Elizabeth Barrett and Robert Browning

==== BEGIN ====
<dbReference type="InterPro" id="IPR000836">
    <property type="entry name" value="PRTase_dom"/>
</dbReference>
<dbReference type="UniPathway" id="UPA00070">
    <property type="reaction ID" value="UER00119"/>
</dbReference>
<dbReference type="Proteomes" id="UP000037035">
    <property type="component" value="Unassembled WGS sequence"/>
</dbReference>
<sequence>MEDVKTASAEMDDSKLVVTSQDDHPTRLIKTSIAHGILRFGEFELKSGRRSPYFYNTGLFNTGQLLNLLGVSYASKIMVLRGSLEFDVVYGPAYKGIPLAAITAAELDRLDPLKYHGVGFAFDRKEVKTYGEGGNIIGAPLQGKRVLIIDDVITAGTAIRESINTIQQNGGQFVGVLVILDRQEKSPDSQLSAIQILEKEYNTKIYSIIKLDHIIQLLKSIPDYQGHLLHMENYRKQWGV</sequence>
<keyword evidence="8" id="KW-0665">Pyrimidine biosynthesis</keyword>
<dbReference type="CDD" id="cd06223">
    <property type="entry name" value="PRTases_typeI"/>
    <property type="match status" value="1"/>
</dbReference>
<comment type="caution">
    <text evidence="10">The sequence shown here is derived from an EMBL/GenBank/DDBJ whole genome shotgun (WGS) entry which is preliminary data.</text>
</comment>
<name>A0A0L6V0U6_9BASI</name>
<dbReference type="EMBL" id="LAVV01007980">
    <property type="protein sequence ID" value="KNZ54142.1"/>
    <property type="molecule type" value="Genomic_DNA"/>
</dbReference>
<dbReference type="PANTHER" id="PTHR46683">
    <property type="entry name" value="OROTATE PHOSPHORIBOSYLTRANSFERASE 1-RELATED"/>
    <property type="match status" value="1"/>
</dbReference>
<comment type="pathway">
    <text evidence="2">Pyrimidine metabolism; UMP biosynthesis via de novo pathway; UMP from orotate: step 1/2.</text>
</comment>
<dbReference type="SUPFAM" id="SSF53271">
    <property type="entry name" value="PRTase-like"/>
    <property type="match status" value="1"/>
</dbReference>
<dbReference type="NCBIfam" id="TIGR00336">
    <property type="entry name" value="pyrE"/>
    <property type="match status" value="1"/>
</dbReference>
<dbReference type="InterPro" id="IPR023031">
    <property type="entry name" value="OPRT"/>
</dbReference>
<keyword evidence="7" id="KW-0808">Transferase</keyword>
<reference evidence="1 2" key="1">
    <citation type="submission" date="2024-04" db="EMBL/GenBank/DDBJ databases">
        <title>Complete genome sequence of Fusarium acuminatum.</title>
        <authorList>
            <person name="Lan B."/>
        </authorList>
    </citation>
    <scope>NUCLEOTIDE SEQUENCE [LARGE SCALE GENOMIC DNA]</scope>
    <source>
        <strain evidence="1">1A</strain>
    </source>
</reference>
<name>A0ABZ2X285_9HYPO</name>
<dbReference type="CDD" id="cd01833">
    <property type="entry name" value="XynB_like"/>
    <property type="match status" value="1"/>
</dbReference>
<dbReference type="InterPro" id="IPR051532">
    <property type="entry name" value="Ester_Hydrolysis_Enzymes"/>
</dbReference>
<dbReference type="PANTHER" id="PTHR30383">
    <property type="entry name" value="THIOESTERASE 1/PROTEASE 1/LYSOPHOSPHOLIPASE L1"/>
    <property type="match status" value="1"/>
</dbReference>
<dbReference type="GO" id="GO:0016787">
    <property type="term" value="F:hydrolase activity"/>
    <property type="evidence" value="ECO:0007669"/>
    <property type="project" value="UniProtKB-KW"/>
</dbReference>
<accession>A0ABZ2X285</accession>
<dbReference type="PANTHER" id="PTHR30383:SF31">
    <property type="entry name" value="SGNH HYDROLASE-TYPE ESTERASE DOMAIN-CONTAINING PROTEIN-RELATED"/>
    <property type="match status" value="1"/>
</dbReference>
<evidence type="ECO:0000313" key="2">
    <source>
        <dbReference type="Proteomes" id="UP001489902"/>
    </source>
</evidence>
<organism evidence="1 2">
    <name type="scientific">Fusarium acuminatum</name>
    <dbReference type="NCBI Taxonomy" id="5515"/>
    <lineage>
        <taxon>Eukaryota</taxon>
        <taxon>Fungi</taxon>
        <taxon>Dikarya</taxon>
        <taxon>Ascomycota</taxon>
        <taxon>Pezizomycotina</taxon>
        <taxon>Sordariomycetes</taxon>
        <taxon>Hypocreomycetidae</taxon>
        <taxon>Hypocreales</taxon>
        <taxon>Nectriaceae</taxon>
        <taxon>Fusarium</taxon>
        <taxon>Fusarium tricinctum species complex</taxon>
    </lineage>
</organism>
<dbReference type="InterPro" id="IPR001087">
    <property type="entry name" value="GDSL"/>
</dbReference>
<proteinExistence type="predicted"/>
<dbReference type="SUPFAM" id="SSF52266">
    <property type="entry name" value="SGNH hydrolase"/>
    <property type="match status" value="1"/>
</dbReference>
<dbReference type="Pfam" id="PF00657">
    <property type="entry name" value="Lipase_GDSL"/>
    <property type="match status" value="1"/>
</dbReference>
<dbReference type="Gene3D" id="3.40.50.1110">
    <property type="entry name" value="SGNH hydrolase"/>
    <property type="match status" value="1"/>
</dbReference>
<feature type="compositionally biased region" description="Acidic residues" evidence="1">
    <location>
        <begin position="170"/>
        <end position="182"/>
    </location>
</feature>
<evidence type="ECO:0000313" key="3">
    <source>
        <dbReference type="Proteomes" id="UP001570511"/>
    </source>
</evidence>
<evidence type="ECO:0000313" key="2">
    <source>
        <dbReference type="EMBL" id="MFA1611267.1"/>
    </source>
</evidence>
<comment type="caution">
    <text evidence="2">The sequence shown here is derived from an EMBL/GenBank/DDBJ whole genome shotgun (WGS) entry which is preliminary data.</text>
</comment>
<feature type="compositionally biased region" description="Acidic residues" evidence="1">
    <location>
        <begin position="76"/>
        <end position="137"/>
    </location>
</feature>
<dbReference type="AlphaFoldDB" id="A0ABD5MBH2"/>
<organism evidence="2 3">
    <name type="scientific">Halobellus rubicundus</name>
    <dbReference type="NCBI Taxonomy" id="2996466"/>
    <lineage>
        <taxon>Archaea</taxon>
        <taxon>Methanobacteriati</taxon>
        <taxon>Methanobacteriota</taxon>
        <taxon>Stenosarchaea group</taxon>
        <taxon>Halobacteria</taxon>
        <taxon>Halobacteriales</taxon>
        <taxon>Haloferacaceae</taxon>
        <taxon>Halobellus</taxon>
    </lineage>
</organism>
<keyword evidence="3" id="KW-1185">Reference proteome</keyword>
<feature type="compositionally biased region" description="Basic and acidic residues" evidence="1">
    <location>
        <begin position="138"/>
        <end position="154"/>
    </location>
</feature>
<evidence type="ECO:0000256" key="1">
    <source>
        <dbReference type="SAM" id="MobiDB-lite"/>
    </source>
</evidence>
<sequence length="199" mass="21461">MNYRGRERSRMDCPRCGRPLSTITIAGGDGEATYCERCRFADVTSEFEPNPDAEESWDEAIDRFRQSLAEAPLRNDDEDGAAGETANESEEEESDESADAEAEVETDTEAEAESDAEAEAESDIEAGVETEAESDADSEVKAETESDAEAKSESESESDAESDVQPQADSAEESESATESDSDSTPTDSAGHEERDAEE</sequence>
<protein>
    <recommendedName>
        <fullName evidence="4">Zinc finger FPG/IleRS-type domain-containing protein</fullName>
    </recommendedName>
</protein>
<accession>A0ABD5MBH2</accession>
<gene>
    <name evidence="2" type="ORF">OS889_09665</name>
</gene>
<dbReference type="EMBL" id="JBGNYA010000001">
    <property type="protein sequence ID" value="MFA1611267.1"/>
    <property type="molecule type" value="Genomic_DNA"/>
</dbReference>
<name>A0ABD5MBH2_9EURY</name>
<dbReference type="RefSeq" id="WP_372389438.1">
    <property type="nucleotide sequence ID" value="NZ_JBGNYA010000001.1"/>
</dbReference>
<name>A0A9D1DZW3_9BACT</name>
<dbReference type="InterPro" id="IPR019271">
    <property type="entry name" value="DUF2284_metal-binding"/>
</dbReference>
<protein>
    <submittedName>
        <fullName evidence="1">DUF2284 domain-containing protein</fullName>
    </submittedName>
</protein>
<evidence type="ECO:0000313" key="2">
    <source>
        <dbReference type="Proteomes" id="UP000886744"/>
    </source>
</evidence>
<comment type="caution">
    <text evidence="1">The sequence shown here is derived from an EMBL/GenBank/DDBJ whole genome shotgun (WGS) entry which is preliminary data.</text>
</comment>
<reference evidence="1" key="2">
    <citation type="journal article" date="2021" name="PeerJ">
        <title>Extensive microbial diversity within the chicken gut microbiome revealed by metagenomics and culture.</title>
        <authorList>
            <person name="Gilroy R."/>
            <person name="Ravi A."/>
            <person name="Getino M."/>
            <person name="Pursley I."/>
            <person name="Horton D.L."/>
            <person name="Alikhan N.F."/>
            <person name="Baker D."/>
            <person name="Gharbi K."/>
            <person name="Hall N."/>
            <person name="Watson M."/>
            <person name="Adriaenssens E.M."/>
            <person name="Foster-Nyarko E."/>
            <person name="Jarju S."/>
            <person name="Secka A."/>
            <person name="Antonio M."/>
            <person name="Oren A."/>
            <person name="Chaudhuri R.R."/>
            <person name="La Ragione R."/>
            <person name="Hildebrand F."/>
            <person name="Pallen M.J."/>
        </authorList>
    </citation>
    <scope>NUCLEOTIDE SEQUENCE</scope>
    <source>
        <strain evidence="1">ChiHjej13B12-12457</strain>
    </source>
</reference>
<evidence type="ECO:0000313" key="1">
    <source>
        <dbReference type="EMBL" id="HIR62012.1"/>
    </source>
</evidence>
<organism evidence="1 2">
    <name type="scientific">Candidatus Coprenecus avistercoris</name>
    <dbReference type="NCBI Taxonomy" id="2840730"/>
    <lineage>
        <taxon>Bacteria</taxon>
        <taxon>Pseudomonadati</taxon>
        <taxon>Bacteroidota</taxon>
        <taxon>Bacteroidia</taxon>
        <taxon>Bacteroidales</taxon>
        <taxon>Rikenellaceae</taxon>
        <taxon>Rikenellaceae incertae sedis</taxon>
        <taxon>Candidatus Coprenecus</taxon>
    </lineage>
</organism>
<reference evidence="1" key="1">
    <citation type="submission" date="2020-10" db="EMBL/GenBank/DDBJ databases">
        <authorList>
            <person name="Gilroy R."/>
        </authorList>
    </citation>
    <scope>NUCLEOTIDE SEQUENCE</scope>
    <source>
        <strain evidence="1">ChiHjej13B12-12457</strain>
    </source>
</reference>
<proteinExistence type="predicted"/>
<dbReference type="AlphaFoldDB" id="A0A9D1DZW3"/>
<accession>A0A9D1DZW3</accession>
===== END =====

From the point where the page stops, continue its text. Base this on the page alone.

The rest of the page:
A "very small and brown" woman with huge eyes, a wide mouth and complicated ringlets, Elizabeth Barrett had barely been out of her teens when she fell ill with a lung condition that kept her confined to a sofa. Robert Browning had read her 1844 collection, Poems, and written to say: "I love your books, dear Miss Barrett, and I love you too." Wary of strangers, she refused to see him for weeks, then relented. After their first meeting, in January 1845, he wrote to her with a passionate declaration. "You do not know what pain you give me," she replied, "speaking so wildly fancies which you will forget at once and forever. I will not see you again." But he meant it, and their courtship flourished. The only obstacle was her father - a bullying tyrant who forbade his children to marry. So Robert persuaded Elizabeth to rise from her chaise longue and elope with him. They were married in London, and left for Florence, where they lived in blissful harmony for 15 years. She wrote her finest sonnets to him ("How do I love thee? Let me count the ways") and he dedicated his best work to her.